One Sunday, in order to avoid sitting down to write, I spent a couple of hours going through an old, beat-up file box. The items were not organized but were just stacked on one another in this box that was filled to the top. I could almost see me putting those items in the box with the intention to organize it -someday . I had no idea what I would find in there. It reminded me “Storage Wars”, a reality show where they auction an abandoned storage unit to the highest bidder. Sometimes there is trash in the units and sometimes there is treasure.
I approached the contents slowly, lovingly actually. I picked up the folded yellow legal pad of paper, which, if possible, was even more yellow than it had been in its original state. There were about 13 names on the sheet, neatly printed. This paper held names, long forgotten, complete with addresses and phone numbers of the women who lived on my floor in the dorm in 1975 when I returned to IU after a 2 ½ year hiatus. Memories of that year flooded back to me.
The next item in the box was a folder marked “personal” which contained poems that I had written in high school. Some of them were handwritten but most were typed on a typewriter on parchment paper. The darkness of the poetry stunned me. I sipped on my coffee as I digested these words that came from a place I was unable to identify. I was 13 years old when I wrote them. Was it my penchant for drama or did they come from reality? I set them aside.
Torn out pages of an old journal were next. Naïve, twenty-two year old me, back in college, writing of longing to belong, lost keys at registration, and the dreams I had for this re-start. A newsletter I had created that year was stuffed vertically beside all of the other items. I was the governor of the dormitory floor and the newsletter looked so lame at first glance. I hadn’t even typed it. The contents of the newsletter, however, were illuminating. Along with articles about happenings around the dorm there was an announcement of an all floor meeting I had planned with a guest speaker from the Political Science Department. The topic she would be speaking about was “The Role of Women in the Workplace”. Hmmm.
Below the newsletter was a stack of folded letters on lined note paper. I knew instantly what they were. When I lived in New York City my grandmother wrote me at least once or twice a month and I kept all these letters. The letters were very “newsy” and grandma didn’t waste one square inch of the paper, even writing vertically on the page and filling all of the white space. She kept me up to date on the activities of my family who were clearly grieving about my absence. I was so excited to be on my adventure that I wasn’t sensitive to their feelings.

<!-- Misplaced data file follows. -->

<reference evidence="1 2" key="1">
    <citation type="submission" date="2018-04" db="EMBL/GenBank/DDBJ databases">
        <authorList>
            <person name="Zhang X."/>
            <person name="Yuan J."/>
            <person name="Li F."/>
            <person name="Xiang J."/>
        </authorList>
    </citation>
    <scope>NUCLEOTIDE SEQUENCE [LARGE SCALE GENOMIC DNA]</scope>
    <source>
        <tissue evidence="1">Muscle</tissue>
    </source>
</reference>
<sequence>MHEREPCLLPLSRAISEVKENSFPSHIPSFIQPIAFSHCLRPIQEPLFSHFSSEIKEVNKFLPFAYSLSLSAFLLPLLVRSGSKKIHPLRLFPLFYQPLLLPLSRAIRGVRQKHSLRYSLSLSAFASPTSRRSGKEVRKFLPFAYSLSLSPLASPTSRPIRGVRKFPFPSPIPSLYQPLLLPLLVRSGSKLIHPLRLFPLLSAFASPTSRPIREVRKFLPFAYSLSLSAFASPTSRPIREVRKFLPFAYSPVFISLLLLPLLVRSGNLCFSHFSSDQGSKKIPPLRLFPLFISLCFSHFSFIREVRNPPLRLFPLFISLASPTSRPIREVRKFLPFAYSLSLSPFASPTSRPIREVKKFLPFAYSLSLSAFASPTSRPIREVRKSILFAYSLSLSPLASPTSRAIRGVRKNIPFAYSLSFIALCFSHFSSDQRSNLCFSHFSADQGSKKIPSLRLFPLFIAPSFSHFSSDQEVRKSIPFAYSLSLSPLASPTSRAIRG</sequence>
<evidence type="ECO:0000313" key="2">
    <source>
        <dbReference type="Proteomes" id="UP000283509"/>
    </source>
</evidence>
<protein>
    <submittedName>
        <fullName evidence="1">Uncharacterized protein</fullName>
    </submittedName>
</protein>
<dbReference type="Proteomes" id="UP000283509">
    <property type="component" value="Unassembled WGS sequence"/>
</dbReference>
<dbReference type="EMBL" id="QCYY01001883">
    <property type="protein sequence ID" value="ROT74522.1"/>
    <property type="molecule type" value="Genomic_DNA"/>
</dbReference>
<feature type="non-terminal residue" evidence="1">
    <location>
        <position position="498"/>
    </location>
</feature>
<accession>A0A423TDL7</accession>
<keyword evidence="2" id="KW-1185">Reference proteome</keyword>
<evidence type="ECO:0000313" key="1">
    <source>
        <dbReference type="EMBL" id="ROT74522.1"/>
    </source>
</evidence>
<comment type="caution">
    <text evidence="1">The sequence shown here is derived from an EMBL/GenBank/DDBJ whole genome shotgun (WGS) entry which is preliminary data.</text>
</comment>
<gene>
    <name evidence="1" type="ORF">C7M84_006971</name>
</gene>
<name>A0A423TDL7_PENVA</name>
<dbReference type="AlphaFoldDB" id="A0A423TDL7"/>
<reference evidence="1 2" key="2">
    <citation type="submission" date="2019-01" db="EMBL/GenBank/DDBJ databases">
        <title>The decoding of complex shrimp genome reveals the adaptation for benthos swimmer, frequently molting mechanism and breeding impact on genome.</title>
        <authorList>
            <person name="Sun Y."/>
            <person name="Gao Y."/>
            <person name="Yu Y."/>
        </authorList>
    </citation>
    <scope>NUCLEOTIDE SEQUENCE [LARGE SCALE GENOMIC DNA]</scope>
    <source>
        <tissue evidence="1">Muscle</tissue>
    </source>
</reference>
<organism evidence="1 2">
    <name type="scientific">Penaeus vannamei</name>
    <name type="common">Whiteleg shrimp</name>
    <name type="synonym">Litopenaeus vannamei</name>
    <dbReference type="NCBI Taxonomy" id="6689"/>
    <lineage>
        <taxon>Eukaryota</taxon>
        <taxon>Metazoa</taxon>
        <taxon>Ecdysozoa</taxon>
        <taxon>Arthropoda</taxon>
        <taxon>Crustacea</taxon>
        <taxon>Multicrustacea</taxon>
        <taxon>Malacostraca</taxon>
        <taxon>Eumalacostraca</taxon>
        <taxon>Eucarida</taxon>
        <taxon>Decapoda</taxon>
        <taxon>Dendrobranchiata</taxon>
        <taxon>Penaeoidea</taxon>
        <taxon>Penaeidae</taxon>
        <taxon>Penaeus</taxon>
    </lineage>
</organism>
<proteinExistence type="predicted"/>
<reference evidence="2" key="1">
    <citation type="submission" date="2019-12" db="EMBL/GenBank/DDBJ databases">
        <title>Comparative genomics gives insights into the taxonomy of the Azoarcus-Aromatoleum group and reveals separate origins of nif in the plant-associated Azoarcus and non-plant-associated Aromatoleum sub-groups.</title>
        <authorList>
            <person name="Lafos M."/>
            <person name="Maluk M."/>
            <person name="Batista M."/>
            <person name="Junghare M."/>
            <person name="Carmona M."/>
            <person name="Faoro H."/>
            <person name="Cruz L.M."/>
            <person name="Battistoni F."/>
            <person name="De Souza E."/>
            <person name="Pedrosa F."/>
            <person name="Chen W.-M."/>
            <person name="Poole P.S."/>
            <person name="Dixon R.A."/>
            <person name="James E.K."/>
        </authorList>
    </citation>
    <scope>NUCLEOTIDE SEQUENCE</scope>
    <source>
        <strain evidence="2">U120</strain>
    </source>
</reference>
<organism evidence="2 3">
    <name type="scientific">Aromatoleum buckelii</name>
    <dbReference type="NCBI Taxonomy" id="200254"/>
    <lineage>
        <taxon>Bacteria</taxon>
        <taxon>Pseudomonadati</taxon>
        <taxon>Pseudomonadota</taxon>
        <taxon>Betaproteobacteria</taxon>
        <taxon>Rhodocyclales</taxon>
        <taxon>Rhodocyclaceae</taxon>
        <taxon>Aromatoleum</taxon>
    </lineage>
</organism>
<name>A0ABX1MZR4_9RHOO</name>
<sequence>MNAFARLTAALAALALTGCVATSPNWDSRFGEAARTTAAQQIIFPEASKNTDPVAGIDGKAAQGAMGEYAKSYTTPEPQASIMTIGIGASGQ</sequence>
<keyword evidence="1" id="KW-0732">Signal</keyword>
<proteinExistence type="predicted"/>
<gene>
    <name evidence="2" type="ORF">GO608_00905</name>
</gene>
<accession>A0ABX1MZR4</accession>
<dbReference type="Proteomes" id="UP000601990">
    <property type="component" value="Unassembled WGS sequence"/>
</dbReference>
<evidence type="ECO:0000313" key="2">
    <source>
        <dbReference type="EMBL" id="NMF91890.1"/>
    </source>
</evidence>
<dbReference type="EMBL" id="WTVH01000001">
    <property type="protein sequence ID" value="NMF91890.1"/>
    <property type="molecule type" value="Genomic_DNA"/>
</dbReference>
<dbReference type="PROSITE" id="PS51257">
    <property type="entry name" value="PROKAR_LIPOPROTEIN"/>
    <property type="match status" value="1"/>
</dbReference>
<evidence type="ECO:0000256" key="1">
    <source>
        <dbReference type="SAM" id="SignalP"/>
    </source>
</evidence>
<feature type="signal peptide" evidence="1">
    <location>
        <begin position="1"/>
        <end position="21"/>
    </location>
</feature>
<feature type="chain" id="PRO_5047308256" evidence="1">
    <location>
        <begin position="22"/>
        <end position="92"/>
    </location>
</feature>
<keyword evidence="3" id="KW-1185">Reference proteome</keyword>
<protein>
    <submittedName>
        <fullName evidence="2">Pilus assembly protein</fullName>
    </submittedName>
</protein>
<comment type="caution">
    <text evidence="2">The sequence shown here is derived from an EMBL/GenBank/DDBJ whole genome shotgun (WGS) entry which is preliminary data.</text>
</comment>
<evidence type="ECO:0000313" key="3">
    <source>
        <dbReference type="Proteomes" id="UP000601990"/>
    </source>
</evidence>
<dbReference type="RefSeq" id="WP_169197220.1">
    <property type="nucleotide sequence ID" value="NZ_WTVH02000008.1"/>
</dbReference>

The next letter I found was from my first born nephew who is in his 40’s now. He and I have always been close.
“Dear Aunt Sherri, I wish you could come out here. I miss you. My parents and I went to New Jersey to the Academy and I hope I get in (I said get in because I’m not sure if it is accepted or excepted and I still don’t know). Jeff and I went to a girl’s house and her parents didn’t know. I asked her if she wanted to go with me and she said yes but she broke up with me and is going with Jeff. I hate his guts. I have to go. This is the longest letter I have ever written! No, actually, this is the only letter I have ever written. I love you!”
I still smile about this.
There was one last worn out folder at the bottom of the box which, from its size, I assumed it contained old tax returns. It wasn’t tax returns. The first item in the folder held a detailed outline of a stage play I had written. I lived in New York at the time and took writing classes at NYU. I had thought that I had lost the folder when my apartment flooded after I moved back to Indiana, but here it was, in my lap, the last item in an old box. Under the stage play was an outline for a novel, complete with character sketches and several chapters of the manuscript written by hand. As I read the detailed sketch of the main character, Amanda, I was stunned to see that I had given her the birthdate of January 9th. Eight years after I had penned this, in 1990, I gave birth to my son on that very date. I still get chills when I think of it. I get nauseous when I think about all of the time I have wasted by not writing. The saddest thing is, that I didn’t believe that I could or should try to be a writer.
As I placed everything back in the box, I was aware of the treasures this box held. My steps to avoid writing led me back to my writing and to myself. The message was clear.
Time is wasting, keep your hand moving.
Sherri Walker for the Poplar Grove Muse